Inflammatory bowel disease best managed by expert
DEAR DR ROACH: I am 59 and recently received a diagnosis of mild to moderate Crohn’s disease. Having been quite healthy my entire life, I find the treatment options to be overwhelming. It seems as if drug treatment – e.g. Humira – has as many detractors as supporters, and I’ve read plenty of horror stories about folks who have used it. The same can be said of Remicade and some of the other treatments. I have family members who are pushing me to consider natural treatments, such as diet modification, essential oils and the like. What course of action would you recommend? – T.T.
ANSWER: Crohn’s disease is an inflammatory bowel disease of unknown cause. Unlike ulcerative colitis – the other form of inflammatory bowel disease, which affects only the colon) – Crohn’s disease can affect the gastrointestinal tract anywhere from the lips to the anus.
The variability of the disease is immense. I trained in an institution with special expertise in IBD and saw the full spectrum of the disease in the days before medications like infliximab (Remicade) and adalimumab (Humira) were introduced, and I promise you that for many people, these medications are literally lifesaving. However, they clearly are not for everyone and should be used only for carefully chosen patients after a thorough evaluation by an expert. Inflammatory bowel disease should be taken very seriously, and I can’t emphasize enough how important it is to have an expert managing this condition.
Initial treatment certainly does consist of dietary modification. Lactose is so frequently a problem in people with Crohn’s disease that a trial of a lactose-free diet usually is recommended. Many experts also recommend an elimination diet, meaning removing the likely triggers for IBD flares and then slowly adding them back in to see whether they cause a problem. Probiotics have been shown to be beneficial in some people with Crohn’s disease.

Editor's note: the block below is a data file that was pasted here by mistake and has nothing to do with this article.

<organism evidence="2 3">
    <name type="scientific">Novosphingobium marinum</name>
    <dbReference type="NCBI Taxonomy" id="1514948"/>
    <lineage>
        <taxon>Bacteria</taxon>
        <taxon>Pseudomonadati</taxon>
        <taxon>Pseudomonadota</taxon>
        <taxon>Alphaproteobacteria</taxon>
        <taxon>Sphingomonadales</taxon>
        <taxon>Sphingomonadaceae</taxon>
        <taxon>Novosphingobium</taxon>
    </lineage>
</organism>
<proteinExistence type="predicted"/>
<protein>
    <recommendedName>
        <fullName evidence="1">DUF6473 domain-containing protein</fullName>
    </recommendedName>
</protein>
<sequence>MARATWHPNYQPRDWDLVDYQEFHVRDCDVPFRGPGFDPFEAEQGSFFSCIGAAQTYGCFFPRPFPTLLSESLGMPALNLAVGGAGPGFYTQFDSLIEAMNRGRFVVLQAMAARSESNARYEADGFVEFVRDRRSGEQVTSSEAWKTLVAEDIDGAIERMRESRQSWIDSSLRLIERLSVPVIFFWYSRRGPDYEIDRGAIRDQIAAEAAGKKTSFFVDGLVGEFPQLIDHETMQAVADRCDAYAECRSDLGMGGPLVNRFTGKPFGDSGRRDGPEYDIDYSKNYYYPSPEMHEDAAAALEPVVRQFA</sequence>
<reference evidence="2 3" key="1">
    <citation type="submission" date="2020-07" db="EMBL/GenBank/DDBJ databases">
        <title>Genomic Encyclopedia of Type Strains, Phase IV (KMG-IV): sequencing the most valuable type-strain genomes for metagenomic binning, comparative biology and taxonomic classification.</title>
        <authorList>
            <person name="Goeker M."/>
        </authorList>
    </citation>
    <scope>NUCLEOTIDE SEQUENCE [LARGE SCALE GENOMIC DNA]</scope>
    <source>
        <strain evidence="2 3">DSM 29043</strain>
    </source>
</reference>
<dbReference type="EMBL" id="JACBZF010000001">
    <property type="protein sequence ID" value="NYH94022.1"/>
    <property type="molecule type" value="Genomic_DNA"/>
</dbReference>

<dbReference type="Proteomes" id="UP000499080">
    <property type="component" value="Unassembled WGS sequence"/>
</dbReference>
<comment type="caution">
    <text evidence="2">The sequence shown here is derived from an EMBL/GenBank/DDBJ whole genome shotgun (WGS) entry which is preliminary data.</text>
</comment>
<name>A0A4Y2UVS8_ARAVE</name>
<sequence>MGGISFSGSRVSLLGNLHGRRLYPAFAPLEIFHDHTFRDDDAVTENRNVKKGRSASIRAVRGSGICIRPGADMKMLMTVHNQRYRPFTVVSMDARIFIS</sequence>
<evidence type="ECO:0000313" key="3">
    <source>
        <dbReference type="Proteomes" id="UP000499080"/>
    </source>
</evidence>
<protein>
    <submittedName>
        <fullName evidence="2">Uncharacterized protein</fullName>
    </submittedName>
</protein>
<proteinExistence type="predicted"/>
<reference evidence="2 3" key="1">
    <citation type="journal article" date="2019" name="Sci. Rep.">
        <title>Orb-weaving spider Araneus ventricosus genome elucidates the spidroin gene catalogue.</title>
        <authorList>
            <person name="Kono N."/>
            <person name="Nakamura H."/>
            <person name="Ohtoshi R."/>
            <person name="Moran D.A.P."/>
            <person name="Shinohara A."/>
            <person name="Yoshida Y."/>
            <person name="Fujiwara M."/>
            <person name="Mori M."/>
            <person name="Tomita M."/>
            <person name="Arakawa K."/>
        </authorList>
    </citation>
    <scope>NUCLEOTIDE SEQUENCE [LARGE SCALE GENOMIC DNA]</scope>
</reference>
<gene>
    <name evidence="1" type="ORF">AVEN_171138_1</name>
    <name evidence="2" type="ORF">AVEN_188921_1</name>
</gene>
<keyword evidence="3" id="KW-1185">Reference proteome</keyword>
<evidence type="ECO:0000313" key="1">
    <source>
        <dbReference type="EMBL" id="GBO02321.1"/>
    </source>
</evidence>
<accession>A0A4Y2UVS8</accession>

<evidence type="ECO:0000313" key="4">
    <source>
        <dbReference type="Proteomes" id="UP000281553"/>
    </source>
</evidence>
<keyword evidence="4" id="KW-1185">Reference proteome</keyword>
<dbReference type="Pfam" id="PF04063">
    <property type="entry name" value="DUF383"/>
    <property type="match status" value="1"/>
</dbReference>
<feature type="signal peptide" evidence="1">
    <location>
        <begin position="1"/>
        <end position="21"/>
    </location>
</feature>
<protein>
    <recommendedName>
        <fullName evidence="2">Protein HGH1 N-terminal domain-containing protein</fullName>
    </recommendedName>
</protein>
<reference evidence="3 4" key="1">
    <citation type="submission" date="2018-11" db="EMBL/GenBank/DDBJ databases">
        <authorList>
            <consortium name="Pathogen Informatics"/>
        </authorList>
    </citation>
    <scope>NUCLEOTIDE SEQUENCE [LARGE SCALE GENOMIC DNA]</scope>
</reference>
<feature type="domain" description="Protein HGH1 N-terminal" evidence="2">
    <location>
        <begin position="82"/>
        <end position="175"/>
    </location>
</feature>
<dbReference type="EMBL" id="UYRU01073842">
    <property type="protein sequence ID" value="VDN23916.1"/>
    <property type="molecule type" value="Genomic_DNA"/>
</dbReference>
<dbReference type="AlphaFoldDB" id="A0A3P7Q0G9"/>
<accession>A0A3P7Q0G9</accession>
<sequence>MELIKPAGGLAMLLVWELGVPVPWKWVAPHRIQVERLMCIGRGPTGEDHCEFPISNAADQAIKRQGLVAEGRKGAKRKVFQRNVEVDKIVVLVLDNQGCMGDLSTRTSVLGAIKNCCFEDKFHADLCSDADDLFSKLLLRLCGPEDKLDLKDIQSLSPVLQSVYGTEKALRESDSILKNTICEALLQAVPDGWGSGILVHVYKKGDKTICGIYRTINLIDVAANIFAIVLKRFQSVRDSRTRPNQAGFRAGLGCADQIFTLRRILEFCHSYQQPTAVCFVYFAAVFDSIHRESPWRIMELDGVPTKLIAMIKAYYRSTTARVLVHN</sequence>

Since you asked specifically about natural or complimentary treatments, I would advise you to use these in addition to, not instead of, the standard therapies recommended by an IBD expert. They can help reduce perception of discomfort and side effects.
DEAR DR. ROACH: I’m 89, and my systolic blood pressure is usually between 130 and 140, but my diastolic is down to 50-60. What does this wide difference mean? Is it good or bad? I’ve read recently that when one is as old as I am, one should not worry about the systolic number (which has been the same for 10 years, even while taking 50 mg of losartan daily). But nothing is ever said about the diastolic. – L.O’B.
ANSWER: The difference between the first number (the systolic) and the second, smaller number (the diastolic) is called the pulse pressure, and it varies considerably among normal, healthy people. A very large pulse pressure makes physicians think about four conditions. The first is aortic insufficiency, a leakage of the valve between the left ventricle and the aorta, the major blood vessel of the body. When that happens, blood flows backward into the left ventricle and causes the pressure to drop suddenly. This can be felt by a skilled examiner of the pulse, where it is called the “water hammer pulse,” after a children’s toy. Aortic insufficiency is serious and can be diagnosed easily by listening to the heart and feeling the pulses, and it is confirmed by an echocardiogram.
As we age, though, our arteries tend to calcify and harden, and that leads by itself to a wide pulse pressure. Thyroid disease is another cause. A very slow heart rate also widens the pulse pressure. The medication you are on, losartan, relaxes arteries and is probably a good choice for someone with a wide pulse pressure.
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